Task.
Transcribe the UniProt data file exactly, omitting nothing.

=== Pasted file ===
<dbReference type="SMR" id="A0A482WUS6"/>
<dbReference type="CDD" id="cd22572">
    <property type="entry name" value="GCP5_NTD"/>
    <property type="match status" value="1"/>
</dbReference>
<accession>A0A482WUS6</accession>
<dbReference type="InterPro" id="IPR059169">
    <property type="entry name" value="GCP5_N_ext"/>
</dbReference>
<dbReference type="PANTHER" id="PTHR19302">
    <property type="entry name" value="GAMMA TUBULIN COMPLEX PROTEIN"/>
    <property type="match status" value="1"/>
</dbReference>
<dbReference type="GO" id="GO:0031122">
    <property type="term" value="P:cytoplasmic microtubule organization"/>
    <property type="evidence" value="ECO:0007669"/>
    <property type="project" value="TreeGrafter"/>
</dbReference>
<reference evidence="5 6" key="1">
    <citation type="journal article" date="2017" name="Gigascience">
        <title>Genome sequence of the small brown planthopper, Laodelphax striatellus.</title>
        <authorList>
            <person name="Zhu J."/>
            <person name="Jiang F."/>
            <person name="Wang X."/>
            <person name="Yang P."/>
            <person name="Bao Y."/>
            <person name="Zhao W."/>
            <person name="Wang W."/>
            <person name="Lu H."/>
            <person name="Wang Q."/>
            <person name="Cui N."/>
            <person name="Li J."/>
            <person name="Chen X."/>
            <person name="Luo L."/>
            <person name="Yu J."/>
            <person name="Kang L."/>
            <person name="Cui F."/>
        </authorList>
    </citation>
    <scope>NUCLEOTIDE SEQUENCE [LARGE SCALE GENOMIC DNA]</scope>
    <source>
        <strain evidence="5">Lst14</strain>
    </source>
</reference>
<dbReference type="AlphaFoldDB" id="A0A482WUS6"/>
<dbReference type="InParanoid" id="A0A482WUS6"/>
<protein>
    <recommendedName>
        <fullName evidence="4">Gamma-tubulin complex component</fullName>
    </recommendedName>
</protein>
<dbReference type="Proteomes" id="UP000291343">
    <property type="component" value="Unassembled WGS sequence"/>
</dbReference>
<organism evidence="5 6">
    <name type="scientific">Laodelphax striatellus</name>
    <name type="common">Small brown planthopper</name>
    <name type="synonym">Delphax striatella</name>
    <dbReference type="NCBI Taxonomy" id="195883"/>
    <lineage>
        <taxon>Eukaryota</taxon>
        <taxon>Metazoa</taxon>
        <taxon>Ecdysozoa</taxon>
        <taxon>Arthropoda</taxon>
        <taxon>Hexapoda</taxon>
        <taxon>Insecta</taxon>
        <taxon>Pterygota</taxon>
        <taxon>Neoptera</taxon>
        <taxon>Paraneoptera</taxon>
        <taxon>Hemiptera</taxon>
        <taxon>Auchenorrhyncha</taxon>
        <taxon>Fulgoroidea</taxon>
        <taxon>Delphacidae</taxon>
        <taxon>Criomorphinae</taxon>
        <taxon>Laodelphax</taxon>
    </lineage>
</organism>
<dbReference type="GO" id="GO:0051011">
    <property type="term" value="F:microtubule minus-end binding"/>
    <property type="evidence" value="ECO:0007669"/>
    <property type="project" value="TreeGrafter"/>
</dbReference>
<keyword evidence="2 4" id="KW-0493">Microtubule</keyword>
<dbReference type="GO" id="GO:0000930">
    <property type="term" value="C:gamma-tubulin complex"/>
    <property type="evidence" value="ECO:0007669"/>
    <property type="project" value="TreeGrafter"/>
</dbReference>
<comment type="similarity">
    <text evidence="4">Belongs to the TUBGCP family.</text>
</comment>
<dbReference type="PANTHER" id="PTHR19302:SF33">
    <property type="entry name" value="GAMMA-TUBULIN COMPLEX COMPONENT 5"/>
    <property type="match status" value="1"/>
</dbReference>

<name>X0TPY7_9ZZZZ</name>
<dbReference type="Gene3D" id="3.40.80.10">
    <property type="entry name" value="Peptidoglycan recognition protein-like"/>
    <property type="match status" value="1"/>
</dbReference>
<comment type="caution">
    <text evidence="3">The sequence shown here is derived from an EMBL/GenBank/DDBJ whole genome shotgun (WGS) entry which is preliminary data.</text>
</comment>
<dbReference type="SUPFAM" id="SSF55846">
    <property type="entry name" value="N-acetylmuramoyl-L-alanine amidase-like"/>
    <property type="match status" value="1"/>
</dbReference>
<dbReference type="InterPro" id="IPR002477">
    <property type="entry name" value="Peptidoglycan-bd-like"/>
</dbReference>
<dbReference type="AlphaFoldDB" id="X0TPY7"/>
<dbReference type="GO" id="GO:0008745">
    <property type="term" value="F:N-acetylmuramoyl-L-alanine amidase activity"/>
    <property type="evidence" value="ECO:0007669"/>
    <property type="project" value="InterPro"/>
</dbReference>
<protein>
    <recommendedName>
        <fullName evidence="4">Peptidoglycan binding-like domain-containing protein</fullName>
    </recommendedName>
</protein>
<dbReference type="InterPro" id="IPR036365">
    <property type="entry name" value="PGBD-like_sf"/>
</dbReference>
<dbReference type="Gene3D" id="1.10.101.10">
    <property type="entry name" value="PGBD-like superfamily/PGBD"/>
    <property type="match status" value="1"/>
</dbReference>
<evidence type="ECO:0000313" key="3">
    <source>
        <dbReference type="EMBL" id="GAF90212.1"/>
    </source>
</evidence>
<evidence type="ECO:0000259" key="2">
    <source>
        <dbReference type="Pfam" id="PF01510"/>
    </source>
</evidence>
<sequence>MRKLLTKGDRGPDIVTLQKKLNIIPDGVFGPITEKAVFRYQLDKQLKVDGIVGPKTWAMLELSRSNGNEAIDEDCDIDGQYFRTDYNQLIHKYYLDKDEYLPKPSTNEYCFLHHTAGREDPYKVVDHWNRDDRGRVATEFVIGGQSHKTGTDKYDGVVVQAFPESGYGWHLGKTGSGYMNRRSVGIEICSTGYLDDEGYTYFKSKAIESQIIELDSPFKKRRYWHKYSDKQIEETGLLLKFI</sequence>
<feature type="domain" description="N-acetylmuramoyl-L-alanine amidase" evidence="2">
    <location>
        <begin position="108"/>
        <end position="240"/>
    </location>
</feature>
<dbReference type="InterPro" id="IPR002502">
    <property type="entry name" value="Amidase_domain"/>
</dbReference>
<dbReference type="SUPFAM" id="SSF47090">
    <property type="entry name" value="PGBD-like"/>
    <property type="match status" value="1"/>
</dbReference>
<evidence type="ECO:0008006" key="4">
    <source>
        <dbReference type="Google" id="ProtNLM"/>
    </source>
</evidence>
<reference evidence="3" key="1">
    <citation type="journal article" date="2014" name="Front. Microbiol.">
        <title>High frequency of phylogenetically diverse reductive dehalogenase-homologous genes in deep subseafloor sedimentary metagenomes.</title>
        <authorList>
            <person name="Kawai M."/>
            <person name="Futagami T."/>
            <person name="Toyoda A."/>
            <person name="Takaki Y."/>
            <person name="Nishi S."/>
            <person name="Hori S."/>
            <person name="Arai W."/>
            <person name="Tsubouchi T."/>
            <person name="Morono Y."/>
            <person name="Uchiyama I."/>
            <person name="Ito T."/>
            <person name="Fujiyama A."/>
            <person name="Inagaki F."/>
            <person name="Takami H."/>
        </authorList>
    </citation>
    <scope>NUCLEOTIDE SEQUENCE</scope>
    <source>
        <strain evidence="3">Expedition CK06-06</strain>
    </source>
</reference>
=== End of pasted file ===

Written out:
<dbReference type="SMR" id="A0A482WUS6"/>
<dbReference type="CDD" id="cd22572">
    <property type="entry name" value="GCP5_NTD"/>
    <property type="match status" value="1"/>
</dbReference>
<accession>A0A482WUS6</accession>
<dbReference type="InterPro" id="IPR059169">
    <property type="entry name" value="GCP5_N_ext"/>
</dbReference>
<dbReference type="PANTHER" id="PTHR19302">
    <property type="entry name" value="GAMMA TUBULIN COMPLEX PROTEIN"/>
    <property type="match status" value="1"/>
</dbReference>
<dbReference type="GO" id="GO:0031122">
    <property type="term" value="P:cytoplasmic microtubule organization"/>
    <property type="evidence" value="ECO:0007669"/>
    <property type="project" value="TreeGrafter"/>
</dbReference>
<reference evidence="5 6" key="1">
    <citation type="journal article" date="2017" name="Gigascience">
        <title>Genome sequence of the small brown planthopper, Laodelphax striatellus.</title>
        <authorList>
            <person name="Zhu J."/>
            <person name="Jiang F."/>
            <person name="Wang X."/>
            <person name="Yang P."/>
            <person name="Bao Y."/>
            <person name="Zhao W."/>
            <person name="Wang W."/>
            <person name="Lu H."/>
            <person name="Wang Q."/>
            <person name="Cui N."/>
            <person name="Li J."/>
            <person name="Chen X."/>
            <person name="Luo L."/>
            <person name="Yu J."/>
            <person name="Kang L."/>
            <person name="Cui F."/>
        </authorList>
    </citation>
    <scope>NUCLEOTIDE SEQUENCE [LARGE SCALE GENOMIC DNA]</scope>
    <source>
        <strain evidence="5">Lst14</strain>
    </source>
</reference>
<dbReference type="AlphaFoldDB" id="A0A482WUS6"/>
<dbReference type="InParanoid" id="A0A482WUS6"/>
<protein>
    <recommendedName>
        <fullName evidence="4">Gamma-tubulin complex component</fullName>
    </recommendedName>
</protein>
<dbReference type="Proteomes" id="UP000291343">
    <property type="component" value="Unassembled WGS sequence"/>
</dbReference>
<organism evidence="5 6">
    <name type="scientific">Laodelphax striatellus</name>
    <name type="common">Small brown planthopper</name>
    <name type="synonym">Delphax striatella</name>
    <dbReference type="NCBI Taxonomy" id="195883"/>
    <lineage>
        <taxon>Eukaryota</taxon>
        <taxon>Metazoa</taxon>
        <taxon>Ecdysozoa</taxon>
        <taxon>Arthropoda</taxon>
        <taxon>Hexapoda</taxon>
        <taxon>Insecta</taxon>
        <taxon>Pterygota</taxon>
        <taxon>Neoptera</taxon>
        <taxon>Paraneoptera</taxon>
        <taxon>Hemiptera</taxon>
        <taxon>Auchenorrhyncha</taxon>
        <taxon>Fulgoroidea</taxon>
        <taxon>Delphacidae</taxon>
        <taxon>Criomorphinae</taxon>
        <taxon>Laodelphax</taxon>
    </lineage>
</organism>
<dbReference type="GO" id="GO:0051011">
    <property type="term" value="F:microtubule minus-end binding"/>
    <property type="evidence" value="ECO:0007669"/>
    <property type="project" value="TreeGrafter"/>
</dbReference>
<keyword evidence="2 4" id="KW-0493">Microtubule</keyword>
<dbReference type="GO" id="GO:0000930">
    <property type="term" value="C:gamma-tubulin complex"/>
    <property type="evidence" value="ECO:0007669"/>
    <property type="project" value="TreeGrafter"/>
</dbReference>
<comment type="similarity">
    <text evidence="4">Belongs to the TUBGCP family.</text>
</comment>
<dbReference type="PANTHER" id="PTHR19302:SF33">
    <property type="entry name" value="GAMMA-TUBULIN COMPLEX COMPONENT 5"/>
    <property type="match status" value="1"/>
</dbReference>

<name>X0TPY7_9ZZZZ</name>
<dbReference type="Gene3D" id="3.40.80.10">
    <property type="entry name" value="Peptidoglycan recognition protein-like"/>
    <property type="match status" value="1"/>
</dbReference>
<comment type="caution">
    <text evidence="3">The sequence shown here is derived from an EMBL/GenBank/DDBJ whole genome shotgun (WGS) entry which is preliminary data.</text>
</comment>
<dbReference type="SUPFAM" id="SSF55846">
    <property type="entry name" value="N-acetylmuramoyl-L-alanine amidase-like"/>
    <property type="match status" value="1"/>
</dbReference>
<dbReference type="InterPro" id="IPR002477">
    <property type="entry name" value="Peptidoglycan-bd-like"/>
</dbReference>
<dbReference type="AlphaFoldDB" id="X0TPY7"/>
<dbReference type="GO" id="GO:0008745">
    <property type="term" value="F:N-acetylmuramoyl-L-alanine amidase activity"/>
    <property type="evidence" value="ECO:0007669"/>
    <property type="project" value="InterPro"/>
</dbReference>
<protein>
    <recommendedName>
        <fullName evidence="4">Peptidoglycan binding-like domain-containing protein</fullName>
    </recommendedName>
</protein>
<dbReference type="InterPro" id="IPR036365">
    <property type="entry name" value="PGBD-like_sf"/>
</dbReference>
<dbReference type="Gene3D" id="1.10.101.10">
    <property type="entry name" value="PGBD-like superfamily/PGBD"/>
    <property type="match status" value="1"/>
</dbReference>
<evidence type="ECO:0000313" key="3">
    <source>
        <dbReference type="EMBL" id="GAF90212.1"/>
    </source>
</evidence>
<evidence type="ECO:0000259" key="2">
    <source>
        <dbReference type="Pfam" id="PF01510"/>
    </source>
</evidence>
<sequence>MRKLLTKGDRGPDIVTLQKKLNIIPDGVFGPITEKAVFRYQLDKQLKVDGIVGPKTWAMLELSRSNGNEAIDEDCDIDGQYFRTDYNQLIHKYYLDKDEYLPKPSTNEYCFLHHTAGREDPYKVVDHWNRDDRGRVATEFVIGGQSHKTGTDKYDGVVVQAFPESGYGWHLGKTGSGYMNRRSVGIEICSTGYLDDEGYTYFKSKAIESQIIELDSPFKKRRYWHKYSDKQIEETGLLLKFI</sequence>
<feature type="domain" description="N-acetylmuramoyl-L-alanine amidase" evidence="2">
    <location>
        <begin position="108"/>
        <end position="240"/>
    </location>
</feature>
<dbReference type="InterPro" id="IPR002502">
    <property type="entry name" value="Amidase_domain"/>
</dbReference>
<dbReference type="SUPFAM" id="SSF47090">
    <property type="entry name" value="PGBD-like"/>
    <property type="match status" value="1"/>
</dbReference>
<evidence type="ECO:0008006" key="4">
    <source>
        <dbReference type="Google" id="ProtNLM"/>
    </source>
</evidence>
<reference evidence="3" key="1">
    <citation type="journal article" date="2014" name="Front. Microbiol.">
        <title>High frequency of phylogenetically diverse reductive dehalogenase-homologous genes in deep subseafloor sedimentary metagenomes.</title>
        <authorList>
            <person name="Kawai M."/>
            <person name="Futagami T."/>
            <person name="Toyoda A."/>
            <person name="Takaki Y."/>
            <person name="Nishi S."/>
            <person name="Hori S."/>
            <person name="Arai W."/>
            <person name="Tsubouchi T."/>
            <person name="Morono Y."/>
            <person name="Uchiyama I."/>
            <person name="Ito T."/>
            <person name="Fujiyama A."/>
            <person name="Inagaki F."/>
            <person name="Takami H."/>
        </authorList>
    </citation>
    <scope>NUCLEOTIDE SEQUENCE</scope>
    <source>
        <strain evidence="3">Expedition CK06-06</strain>
    </source>
</reference>